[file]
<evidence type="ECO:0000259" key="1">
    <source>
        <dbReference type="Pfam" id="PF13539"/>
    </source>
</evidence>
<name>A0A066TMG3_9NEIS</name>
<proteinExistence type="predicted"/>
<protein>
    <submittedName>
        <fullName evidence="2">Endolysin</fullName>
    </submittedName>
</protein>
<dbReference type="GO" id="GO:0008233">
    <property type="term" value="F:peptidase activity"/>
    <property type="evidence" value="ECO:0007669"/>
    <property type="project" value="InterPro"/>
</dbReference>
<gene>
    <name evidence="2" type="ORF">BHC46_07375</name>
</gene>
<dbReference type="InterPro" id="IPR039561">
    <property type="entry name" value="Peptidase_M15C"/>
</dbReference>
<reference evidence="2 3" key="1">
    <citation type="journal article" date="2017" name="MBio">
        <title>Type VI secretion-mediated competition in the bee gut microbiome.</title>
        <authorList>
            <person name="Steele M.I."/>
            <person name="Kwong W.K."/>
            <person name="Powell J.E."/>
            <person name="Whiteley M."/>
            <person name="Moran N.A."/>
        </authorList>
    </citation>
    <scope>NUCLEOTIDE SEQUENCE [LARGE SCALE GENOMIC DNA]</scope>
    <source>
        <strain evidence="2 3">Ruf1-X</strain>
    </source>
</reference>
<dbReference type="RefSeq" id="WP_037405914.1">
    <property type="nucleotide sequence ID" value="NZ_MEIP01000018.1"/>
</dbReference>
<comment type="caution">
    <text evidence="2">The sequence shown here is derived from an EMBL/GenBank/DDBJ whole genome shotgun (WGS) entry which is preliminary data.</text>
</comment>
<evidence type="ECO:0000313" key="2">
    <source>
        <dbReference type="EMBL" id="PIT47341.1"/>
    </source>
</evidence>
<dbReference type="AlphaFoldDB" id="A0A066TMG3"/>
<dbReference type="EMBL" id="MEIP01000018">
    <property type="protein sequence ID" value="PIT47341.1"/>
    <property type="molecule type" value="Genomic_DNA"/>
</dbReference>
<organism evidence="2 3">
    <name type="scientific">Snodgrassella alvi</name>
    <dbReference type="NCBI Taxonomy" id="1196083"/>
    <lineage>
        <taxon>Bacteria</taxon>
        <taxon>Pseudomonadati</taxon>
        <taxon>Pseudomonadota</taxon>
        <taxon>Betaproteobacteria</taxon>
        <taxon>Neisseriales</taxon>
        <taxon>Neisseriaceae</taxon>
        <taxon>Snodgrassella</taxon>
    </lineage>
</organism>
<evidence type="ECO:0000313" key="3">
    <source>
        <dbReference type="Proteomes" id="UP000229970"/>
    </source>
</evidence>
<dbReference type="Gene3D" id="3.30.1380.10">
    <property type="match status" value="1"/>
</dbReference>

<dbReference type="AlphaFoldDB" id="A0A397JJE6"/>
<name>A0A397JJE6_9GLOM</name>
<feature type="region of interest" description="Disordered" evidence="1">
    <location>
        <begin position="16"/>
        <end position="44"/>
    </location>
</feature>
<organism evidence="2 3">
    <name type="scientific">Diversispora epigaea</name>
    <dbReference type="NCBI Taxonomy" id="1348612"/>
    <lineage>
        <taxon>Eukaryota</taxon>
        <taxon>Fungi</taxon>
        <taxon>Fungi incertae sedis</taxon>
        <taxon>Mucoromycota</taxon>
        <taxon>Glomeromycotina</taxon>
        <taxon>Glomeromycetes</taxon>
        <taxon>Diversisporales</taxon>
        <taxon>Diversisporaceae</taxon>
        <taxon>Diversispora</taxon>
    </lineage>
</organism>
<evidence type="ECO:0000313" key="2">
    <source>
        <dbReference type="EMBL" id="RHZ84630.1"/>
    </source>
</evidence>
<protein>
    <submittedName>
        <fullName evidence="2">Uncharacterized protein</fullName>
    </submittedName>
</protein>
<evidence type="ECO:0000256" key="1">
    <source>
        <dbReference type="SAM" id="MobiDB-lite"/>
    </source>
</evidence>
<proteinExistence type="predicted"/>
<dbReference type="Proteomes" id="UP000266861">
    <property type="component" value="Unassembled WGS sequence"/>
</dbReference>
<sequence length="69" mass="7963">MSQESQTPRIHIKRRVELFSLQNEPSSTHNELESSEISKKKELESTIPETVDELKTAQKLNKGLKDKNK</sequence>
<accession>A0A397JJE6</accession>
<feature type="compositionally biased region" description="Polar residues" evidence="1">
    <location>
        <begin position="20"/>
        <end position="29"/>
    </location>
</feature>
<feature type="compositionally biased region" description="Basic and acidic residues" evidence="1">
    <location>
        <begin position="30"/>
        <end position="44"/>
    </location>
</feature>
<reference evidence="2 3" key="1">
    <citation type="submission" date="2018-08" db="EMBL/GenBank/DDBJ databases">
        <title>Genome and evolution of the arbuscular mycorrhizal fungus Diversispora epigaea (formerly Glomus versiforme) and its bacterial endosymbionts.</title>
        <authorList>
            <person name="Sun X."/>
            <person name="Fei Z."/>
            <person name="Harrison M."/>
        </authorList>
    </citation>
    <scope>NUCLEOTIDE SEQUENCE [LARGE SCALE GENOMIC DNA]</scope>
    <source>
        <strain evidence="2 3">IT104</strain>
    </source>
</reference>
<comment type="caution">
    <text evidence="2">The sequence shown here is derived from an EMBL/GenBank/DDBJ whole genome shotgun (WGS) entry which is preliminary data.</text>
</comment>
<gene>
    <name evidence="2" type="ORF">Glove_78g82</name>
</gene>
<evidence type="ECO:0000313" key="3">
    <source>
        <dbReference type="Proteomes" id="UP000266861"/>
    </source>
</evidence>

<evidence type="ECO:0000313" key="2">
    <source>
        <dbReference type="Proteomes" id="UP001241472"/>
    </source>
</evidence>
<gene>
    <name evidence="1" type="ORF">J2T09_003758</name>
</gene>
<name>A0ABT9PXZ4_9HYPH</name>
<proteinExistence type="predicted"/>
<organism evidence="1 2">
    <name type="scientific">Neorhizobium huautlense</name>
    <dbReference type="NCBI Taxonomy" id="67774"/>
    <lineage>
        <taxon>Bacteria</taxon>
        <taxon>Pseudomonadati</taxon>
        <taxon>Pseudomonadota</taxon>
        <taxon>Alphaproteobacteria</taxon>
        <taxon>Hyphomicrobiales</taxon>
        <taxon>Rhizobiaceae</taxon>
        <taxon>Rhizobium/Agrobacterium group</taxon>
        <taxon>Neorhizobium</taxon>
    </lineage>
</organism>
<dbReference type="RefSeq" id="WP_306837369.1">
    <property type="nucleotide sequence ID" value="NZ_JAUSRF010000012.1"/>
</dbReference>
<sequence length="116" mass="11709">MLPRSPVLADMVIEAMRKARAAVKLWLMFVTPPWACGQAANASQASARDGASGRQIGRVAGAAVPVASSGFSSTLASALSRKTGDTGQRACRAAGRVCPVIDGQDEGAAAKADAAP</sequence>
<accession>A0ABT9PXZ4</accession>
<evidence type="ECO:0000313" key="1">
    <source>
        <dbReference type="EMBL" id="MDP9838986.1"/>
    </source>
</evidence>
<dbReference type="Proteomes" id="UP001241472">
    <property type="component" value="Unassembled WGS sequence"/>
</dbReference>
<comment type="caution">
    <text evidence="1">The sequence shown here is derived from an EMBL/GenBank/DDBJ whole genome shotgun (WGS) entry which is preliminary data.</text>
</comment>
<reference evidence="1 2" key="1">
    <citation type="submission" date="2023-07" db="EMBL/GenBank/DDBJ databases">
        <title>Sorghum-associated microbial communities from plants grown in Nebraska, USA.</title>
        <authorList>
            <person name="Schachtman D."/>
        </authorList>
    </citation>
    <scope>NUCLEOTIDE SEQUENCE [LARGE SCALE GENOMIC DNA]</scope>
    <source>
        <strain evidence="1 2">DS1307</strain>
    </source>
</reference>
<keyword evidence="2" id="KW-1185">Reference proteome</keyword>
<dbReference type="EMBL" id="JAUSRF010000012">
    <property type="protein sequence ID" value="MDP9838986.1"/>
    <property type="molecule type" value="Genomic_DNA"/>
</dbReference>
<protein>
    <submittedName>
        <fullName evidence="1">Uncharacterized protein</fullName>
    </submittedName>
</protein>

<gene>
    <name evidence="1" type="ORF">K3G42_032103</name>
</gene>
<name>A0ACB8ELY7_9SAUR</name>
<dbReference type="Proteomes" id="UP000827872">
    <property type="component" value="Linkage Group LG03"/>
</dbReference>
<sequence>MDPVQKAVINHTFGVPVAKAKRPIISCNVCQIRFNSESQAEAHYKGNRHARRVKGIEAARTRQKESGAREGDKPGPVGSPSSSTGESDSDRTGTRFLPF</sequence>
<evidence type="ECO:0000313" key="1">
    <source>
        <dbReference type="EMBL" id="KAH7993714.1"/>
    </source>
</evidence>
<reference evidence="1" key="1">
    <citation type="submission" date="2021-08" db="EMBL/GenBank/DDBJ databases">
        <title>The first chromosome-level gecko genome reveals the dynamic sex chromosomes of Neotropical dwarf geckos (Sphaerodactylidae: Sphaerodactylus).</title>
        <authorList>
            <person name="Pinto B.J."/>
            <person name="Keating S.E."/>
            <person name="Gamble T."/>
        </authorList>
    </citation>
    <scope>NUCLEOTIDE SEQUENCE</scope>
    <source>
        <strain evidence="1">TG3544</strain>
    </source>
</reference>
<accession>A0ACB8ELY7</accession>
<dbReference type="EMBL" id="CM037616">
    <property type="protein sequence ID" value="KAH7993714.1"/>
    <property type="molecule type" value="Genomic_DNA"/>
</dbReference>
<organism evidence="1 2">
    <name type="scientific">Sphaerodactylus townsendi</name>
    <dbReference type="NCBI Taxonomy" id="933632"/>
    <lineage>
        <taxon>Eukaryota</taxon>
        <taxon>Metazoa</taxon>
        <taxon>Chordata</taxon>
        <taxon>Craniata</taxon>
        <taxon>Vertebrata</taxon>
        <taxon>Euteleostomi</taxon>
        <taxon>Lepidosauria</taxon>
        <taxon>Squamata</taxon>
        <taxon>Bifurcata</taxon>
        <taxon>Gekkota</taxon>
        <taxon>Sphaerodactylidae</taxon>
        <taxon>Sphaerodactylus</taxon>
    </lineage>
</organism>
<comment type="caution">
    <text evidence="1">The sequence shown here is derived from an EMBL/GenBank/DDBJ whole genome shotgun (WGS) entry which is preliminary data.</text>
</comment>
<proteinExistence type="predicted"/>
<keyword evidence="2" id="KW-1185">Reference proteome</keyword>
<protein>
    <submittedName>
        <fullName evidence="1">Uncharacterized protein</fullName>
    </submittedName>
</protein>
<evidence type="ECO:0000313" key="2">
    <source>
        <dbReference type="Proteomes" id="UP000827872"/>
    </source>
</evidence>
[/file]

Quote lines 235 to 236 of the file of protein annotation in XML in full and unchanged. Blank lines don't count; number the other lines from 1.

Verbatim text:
        <title>The first chromosome-level gecko genome reveals the dynamic sex chromosomes of Neotropical dwarf geckos (Sphaerodactylidae: Sphaerodactylus).</title>
        <authorList>